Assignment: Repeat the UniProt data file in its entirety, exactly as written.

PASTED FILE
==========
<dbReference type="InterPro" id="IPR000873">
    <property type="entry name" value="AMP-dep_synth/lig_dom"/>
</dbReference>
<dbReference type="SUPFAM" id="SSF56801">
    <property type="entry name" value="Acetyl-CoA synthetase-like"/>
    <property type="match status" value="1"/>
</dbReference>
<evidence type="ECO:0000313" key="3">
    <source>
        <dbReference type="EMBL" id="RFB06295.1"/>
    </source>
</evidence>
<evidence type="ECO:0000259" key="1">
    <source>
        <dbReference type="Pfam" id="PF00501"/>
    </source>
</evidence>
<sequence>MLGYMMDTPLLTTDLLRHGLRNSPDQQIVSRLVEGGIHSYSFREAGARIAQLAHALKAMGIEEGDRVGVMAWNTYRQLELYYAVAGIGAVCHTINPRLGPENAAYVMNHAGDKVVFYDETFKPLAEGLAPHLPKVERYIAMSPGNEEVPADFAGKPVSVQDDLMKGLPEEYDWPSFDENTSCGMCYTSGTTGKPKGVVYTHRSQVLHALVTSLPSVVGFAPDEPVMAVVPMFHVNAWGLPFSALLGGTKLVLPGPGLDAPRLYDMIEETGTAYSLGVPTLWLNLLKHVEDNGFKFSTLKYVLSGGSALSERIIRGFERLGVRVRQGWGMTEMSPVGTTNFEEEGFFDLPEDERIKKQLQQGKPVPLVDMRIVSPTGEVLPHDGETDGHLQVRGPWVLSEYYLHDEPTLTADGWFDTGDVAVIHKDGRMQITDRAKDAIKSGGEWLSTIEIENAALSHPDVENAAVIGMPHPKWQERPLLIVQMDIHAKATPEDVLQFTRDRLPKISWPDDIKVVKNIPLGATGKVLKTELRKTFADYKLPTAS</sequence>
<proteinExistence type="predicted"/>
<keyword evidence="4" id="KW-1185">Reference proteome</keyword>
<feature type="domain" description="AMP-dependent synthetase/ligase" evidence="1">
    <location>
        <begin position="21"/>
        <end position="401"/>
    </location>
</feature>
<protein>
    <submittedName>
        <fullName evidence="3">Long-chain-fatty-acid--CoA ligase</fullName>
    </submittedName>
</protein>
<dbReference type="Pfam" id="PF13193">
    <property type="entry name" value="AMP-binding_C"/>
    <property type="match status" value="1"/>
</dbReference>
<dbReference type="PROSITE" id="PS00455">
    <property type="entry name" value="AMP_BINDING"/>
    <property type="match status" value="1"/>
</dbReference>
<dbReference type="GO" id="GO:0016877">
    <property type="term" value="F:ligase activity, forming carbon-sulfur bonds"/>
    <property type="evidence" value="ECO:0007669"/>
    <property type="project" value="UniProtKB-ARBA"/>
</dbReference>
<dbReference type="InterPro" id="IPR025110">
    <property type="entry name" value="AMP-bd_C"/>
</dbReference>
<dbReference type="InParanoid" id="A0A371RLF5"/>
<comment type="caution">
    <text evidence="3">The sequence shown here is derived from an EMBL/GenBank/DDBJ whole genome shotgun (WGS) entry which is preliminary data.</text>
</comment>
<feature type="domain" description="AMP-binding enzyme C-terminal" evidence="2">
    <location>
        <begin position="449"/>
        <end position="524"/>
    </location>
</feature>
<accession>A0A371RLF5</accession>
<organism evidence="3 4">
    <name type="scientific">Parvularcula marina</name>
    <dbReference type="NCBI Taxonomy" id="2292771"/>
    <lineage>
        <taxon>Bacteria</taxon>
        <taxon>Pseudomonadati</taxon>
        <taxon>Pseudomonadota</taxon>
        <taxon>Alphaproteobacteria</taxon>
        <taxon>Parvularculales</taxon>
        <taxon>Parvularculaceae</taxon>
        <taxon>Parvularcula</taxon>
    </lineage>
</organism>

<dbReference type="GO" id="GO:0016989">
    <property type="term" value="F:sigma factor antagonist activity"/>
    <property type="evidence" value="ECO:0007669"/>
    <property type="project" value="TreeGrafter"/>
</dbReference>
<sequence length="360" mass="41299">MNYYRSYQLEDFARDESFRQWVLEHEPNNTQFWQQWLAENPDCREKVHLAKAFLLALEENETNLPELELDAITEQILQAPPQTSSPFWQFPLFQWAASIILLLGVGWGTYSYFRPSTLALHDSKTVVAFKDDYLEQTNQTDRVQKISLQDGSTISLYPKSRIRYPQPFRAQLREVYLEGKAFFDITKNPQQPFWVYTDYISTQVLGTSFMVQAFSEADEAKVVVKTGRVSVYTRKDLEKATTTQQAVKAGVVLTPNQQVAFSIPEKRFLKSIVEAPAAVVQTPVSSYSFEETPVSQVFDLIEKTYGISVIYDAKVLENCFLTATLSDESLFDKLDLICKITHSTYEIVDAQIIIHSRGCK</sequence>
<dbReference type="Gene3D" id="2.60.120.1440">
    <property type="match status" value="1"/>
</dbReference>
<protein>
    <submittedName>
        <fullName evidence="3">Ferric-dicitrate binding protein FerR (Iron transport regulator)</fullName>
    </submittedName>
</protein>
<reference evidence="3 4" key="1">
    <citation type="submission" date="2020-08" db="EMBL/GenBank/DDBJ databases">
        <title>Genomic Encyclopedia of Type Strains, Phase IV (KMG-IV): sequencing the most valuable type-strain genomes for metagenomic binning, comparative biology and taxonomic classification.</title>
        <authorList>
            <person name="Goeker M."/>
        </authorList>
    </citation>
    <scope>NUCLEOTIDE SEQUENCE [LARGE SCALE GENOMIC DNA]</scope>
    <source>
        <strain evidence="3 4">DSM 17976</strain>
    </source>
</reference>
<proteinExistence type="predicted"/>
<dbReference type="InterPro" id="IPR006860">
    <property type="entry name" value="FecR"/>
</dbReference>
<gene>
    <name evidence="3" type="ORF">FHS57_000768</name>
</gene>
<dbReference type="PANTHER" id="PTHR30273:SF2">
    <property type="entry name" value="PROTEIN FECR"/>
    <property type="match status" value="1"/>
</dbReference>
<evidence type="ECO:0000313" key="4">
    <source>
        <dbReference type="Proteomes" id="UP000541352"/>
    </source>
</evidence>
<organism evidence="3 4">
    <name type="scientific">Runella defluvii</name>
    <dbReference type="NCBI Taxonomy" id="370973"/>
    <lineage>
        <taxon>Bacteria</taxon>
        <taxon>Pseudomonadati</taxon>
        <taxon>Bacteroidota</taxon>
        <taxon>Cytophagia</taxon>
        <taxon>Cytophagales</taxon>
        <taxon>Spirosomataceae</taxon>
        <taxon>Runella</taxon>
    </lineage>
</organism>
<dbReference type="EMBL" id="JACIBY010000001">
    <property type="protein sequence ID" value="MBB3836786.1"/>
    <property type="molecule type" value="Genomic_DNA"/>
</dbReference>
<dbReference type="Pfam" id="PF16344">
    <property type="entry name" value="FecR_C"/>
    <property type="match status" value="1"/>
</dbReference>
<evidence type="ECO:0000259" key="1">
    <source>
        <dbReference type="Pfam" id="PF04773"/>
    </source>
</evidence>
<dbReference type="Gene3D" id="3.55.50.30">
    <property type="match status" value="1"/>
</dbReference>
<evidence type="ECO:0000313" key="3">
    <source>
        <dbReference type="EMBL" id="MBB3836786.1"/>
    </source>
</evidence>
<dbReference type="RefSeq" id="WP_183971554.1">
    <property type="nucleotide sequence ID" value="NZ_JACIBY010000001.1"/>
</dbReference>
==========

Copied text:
<dbReference type="InterPro" id="IPR000873">
    <property type="entry name" value="AMP-dep_synth/lig_dom"/>
</dbReference>
<dbReference type="SUPFAM" id="SSF56801">
    <property type="entry name" value="Acetyl-CoA synthetase-like"/>
    <property type="match status" value="1"/>
</dbReference>
<evidence type="ECO:0000313" key="3">
    <source>
        <dbReference type="EMBL" id="RFB06295.1"/>
    </source>
</evidence>
<evidence type="ECO:0000259" key="1">
    <source>
        <dbReference type="Pfam" id="PF00501"/>
    </source>
</evidence>
<sequence>MLGYMMDTPLLTTDLLRHGLRNSPDQQIVSRLVEGGIHSYSFREAGARIAQLAHALKAMGIEEGDRVGVMAWNTYRQLELYYAVAGIGAVCHTINPRLGPENAAYVMNHAGDKVVFYDETFKPLAEGLAPHLPKVERYIAMSPGNEEVPADFAGKPVSVQDDLMKGLPEEYDWPSFDENTSCGMCYTSGTTGKPKGVVYTHRSQVLHALVTSLPSVVGFAPDEPVMAVVPMFHVNAWGLPFSALLGGTKLVLPGPGLDAPRLYDMIEETGTAYSLGVPTLWLNLLKHVEDNGFKFSTLKYVLSGGSALSERIIRGFERLGVRVRQGWGMTEMSPVGTTNFEEEGFFDLPEDERIKKQLQQGKPVPLVDMRIVSPTGEVLPHDGETDGHLQVRGPWVLSEYYLHDEPTLTADGWFDTGDVAVIHKDGRMQITDRAKDAIKSGGEWLSTIEIENAALSHPDVENAAVIGMPHPKWQERPLLIVQMDIHAKATPEDVLQFTRDRLPKISWPDDIKVVKNIPLGATGKVLKTELRKTFADYKLPTAS</sequence>
<proteinExistence type="predicted"/>
<keyword evidence="4" id="KW-1185">Reference proteome</keyword>
<feature type="domain" description="AMP-dependent synthetase/ligase" evidence="1">
    <location>
        <begin position="21"/>
        <end position="401"/>
    </location>
</feature>
<protein>
    <submittedName>
        <fullName evidence="3">Long-chain-fatty-acid--CoA ligase</fullName>
    </submittedName>
</protein>
<dbReference type="Pfam" id="PF13193">
    <property type="entry name" value="AMP-binding_C"/>
    <property type="match status" value="1"/>
</dbReference>
<dbReference type="PROSITE" id="PS00455">
    <property type="entry name" value="AMP_BINDING"/>
    <property type="match status" value="1"/>
</dbReference>
<dbReference type="GO" id="GO:0016877">
    <property type="term" value="F:ligase activity, forming carbon-sulfur bonds"/>
    <property type="evidence" value="ECO:0007669"/>
    <property type="project" value="UniProtKB-ARBA"/>
</dbReference>
<dbReference type="InterPro" id="IPR025110">
    <property type="entry name" value="AMP-bd_C"/>
</dbReference>
<dbReference type="InParanoid" id="A0A371RLF5"/>
<comment type="caution">
    <text evidence="3">The sequence shown here is derived from an EMBL/GenBank/DDBJ whole genome shotgun (WGS) entry which is preliminary data.</text>
</comment>
<feature type="domain" description="AMP-binding enzyme C-terminal" evidence="2">
    <location>
        <begin position="449"/>
        <end position="524"/>
    </location>
</feature>
<accession>A0A371RLF5</accession>
<organism evidence="3 4">
    <name type="scientific">Parvularcula marina</name>
    <dbReference type="NCBI Taxonomy" id="2292771"/>
    <lineage>
        <taxon>Bacteria</taxon>
        <taxon>Pseudomonadati</taxon>
        <taxon>Pseudomonadota</taxon>
        <taxon>Alphaproteobacteria</taxon>
        <taxon>Parvularculales</taxon>
        <taxon>Parvularculaceae</taxon>
        <taxon>Parvularcula</taxon>
    </lineage>
</organism>

<dbReference type="GO" id="GO:0016989">
    <property type="term" value="F:sigma factor antagonist activity"/>
    <property type="evidence" value="ECO:0007669"/>
    <property type="project" value="TreeGrafter"/>
</dbReference>
<sequence length="360" mass="41299">MNYYRSYQLEDFARDESFRQWVLEHEPNNTQFWQQWLAENPDCREKVHLAKAFLLALEENETNLPELELDAITEQILQAPPQTSSPFWQFPLFQWAASIILLLGVGWGTYSYFRPSTLALHDSKTVVAFKDDYLEQTNQTDRVQKISLQDGSTISLYPKSRIRYPQPFRAQLREVYLEGKAFFDITKNPQQPFWVYTDYISTQVLGTSFMVQAFSEADEAKVVVKTGRVSVYTRKDLEKATTTQQAVKAGVVLTPNQQVAFSIPEKRFLKSIVEAPAAVVQTPVSSYSFEETPVSQVFDLIEKTYGISVIYDAKVLENCFLTATLSDESLFDKLDLICKITHSTYEIVDAQIIIHSRGCK</sequence>
<dbReference type="Gene3D" id="2.60.120.1440">
    <property type="match status" value="1"/>
</dbReference>
<protein>
    <submittedName>
        <fullName evidence="3">Ferric-dicitrate binding protein FerR (Iron transport regulator)</fullName>
    </submittedName>
</protein>
<reference evidence="3 4" key="1">
    <citation type="submission" date="2020-08" db="EMBL/GenBank/DDBJ databases">
        <title>Genomic Encyclopedia of Type Strains, Phase IV (KMG-IV): sequencing the most valuable type-strain genomes for metagenomic binning, comparative biology and taxonomic classification.</title>
        <authorList>
            <person name="Goeker M."/>
        </authorList>
    </citation>
    <scope>NUCLEOTIDE SEQUENCE [LARGE SCALE GENOMIC DNA]</scope>
    <source>
        <strain evidence="3 4">DSM 17976</strain>
    </source>
</reference>
<proteinExistence type="predicted"/>
<dbReference type="InterPro" id="IPR006860">
    <property type="entry name" value="FecR"/>
</dbReference>
<gene>
    <name evidence="3" type="ORF">FHS57_000768</name>
</gene>
<dbReference type="PANTHER" id="PTHR30273:SF2">
    <property type="entry name" value="PROTEIN FECR"/>
    <property type="match status" value="1"/>
</dbReference>
<evidence type="ECO:0000313" key="4">
    <source>
        <dbReference type="Proteomes" id="UP000541352"/>
    </source>
</evidence>
<organism evidence="3 4">
    <name type="scientific">Runella defluvii</name>
    <dbReference type="NCBI Taxonomy" id="370973"/>
    <lineage>
        <taxon>Bacteria</taxon>
        <taxon>Pseudomonadati</taxon>
        <taxon>Bacteroidota</taxon>
        <taxon>Cytophagia</taxon>
        <taxon>Cytophagales</taxon>
        <taxon>Spirosomataceae</taxon>
        <taxon>Runella</taxon>
    </lineage>
</organism>
<dbReference type="EMBL" id="JACIBY010000001">
    <property type="protein sequence ID" value="MBB3836786.1"/>
    <property type="molecule type" value="Genomic_DNA"/>
</dbReference>
<dbReference type="Pfam" id="PF16344">
    <property type="entry name" value="FecR_C"/>
    <property type="match status" value="1"/>
</dbReference>
<evidence type="ECO:0000259" key="1">
    <source>
        <dbReference type="Pfam" id="PF04773"/>
    </source>
</evidence>
<dbReference type="Gene3D" id="3.55.50.30">
    <property type="match status" value="1"/>
</dbReference>
<evidence type="ECO:0000313" key="3">
    <source>
        <dbReference type="EMBL" id="MBB3836786.1"/>
    </source>
</evidence>
<dbReference type="RefSeq" id="WP_183971554.1">
    <property type="nucleotide sequence ID" value="NZ_JACIBY010000001.1"/>
</dbReference>